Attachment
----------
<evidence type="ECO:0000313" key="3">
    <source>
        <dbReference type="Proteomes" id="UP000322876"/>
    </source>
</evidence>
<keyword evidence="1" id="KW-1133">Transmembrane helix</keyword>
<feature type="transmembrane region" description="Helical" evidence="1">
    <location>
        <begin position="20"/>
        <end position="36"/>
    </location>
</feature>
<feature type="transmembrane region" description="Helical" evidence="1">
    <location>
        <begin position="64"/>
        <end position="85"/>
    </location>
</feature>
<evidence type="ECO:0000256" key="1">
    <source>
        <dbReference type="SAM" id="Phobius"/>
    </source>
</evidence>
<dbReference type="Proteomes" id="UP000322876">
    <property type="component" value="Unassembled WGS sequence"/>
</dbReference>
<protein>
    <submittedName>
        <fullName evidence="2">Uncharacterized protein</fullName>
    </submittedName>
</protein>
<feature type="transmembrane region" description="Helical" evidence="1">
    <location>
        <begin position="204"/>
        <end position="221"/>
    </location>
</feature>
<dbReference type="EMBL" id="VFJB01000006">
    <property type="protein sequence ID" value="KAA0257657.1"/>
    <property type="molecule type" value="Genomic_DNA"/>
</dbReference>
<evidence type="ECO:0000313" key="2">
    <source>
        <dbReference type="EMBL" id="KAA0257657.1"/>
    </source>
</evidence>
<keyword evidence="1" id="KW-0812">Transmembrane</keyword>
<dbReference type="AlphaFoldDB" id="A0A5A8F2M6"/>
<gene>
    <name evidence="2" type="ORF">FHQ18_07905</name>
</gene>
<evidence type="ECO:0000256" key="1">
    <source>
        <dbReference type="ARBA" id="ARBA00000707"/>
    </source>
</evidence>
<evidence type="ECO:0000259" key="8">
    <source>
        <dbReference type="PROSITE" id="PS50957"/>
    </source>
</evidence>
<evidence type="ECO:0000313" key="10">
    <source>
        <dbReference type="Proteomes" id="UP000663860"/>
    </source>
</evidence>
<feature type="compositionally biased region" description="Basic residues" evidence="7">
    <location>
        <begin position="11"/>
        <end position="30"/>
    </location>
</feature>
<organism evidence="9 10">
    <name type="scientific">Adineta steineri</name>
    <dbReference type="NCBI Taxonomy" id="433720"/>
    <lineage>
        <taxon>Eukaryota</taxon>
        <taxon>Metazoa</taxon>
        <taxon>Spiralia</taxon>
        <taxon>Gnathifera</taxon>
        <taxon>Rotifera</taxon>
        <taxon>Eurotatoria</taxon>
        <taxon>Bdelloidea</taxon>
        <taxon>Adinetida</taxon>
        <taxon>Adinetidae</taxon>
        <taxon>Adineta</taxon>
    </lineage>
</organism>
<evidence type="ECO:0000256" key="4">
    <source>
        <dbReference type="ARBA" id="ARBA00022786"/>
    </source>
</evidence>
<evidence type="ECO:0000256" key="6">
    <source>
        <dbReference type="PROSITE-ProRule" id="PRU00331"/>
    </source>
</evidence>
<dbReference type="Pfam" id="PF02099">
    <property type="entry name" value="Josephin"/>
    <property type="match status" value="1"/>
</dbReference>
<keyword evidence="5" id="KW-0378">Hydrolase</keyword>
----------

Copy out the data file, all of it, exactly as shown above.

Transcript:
<evidence type="ECO:0000313" key="3">
    <source>
        <dbReference type="Proteomes" id="UP000322876"/>
    </source>
</evidence>
<keyword evidence="1" id="KW-1133">Transmembrane helix</keyword>
<feature type="transmembrane region" description="Helical" evidence="1">
    <location>
        <begin position="20"/>
        <end position="36"/>
    </location>
</feature>
<feature type="transmembrane region" description="Helical" evidence="1">
    <location>
        <begin position="64"/>
        <end position="85"/>
    </location>
</feature>
<evidence type="ECO:0000256" key="1">
    <source>
        <dbReference type="SAM" id="Phobius"/>
    </source>
</evidence>
<dbReference type="Proteomes" id="UP000322876">
    <property type="component" value="Unassembled WGS sequence"/>
</dbReference>
<protein>
    <submittedName>
        <fullName evidence="2">Uncharacterized protein</fullName>
    </submittedName>
</protein>
<feature type="transmembrane region" description="Helical" evidence="1">
    <location>
        <begin position="204"/>
        <end position="221"/>
    </location>
</feature>
<dbReference type="EMBL" id="VFJB01000006">
    <property type="protein sequence ID" value="KAA0257657.1"/>
    <property type="molecule type" value="Genomic_DNA"/>
</dbReference>
<evidence type="ECO:0000313" key="2">
    <source>
        <dbReference type="EMBL" id="KAA0257657.1"/>
    </source>
</evidence>
<keyword evidence="1" id="KW-0812">Transmembrane</keyword>
<dbReference type="AlphaFoldDB" id="A0A5A8F2M6"/>
<gene>
    <name evidence="2" type="ORF">FHQ18_07905</name>
</gene>
<evidence type="ECO:0000256" key="1">
    <source>
        <dbReference type="ARBA" id="ARBA00000707"/>
    </source>
</evidence>
<evidence type="ECO:0000259" key="8">
    <source>
        <dbReference type="PROSITE" id="PS50957"/>
    </source>
</evidence>
<evidence type="ECO:0000313" key="10">
    <source>
        <dbReference type="Proteomes" id="UP000663860"/>
    </source>
</evidence>
<feature type="compositionally biased region" description="Basic residues" evidence="7">
    <location>
        <begin position="11"/>
        <end position="30"/>
    </location>
</feature>
<organism evidence="9 10">
    <name type="scientific">Adineta steineri</name>
    <dbReference type="NCBI Taxonomy" id="433720"/>
    <lineage>
        <taxon>Eukaryota</taxon>
        <taxon>Metazoa</taxon>
        <taxon>Spiralia</taxon>
        <taxon>Gnathifera</taxon>
        <taxon>Rotifera</taxon>
        <taxon>Eurotatoria</taxon>
        <taxon>Bdelloidea</taxon>
        <taxon>Adinetida</taxon>
        <taxon>Adinetidae</taxon>
        <taxon>Adineta</taxon>
    </lineage>
</organism>
<evidence type="ECO:0000256" key="4">
    <source>
        <dbReference type="ARBA" id="ARBA00022786"/>
    </source>
</evidence>
<evidence type="ECO:0000256" key="6">
    <source>
        <dbReference type="PROSITE-ProRule" id="PRU00331"/>
    </source>
</evidence>
<dbReference type="Pfam" id="PF02099">
    <property type="entry name" value="Josephin"/>
    <property type="match status" value="1"/>
</dbReference>
<keyword evidence="5" id="KW-0378">Hydrolase</keyword>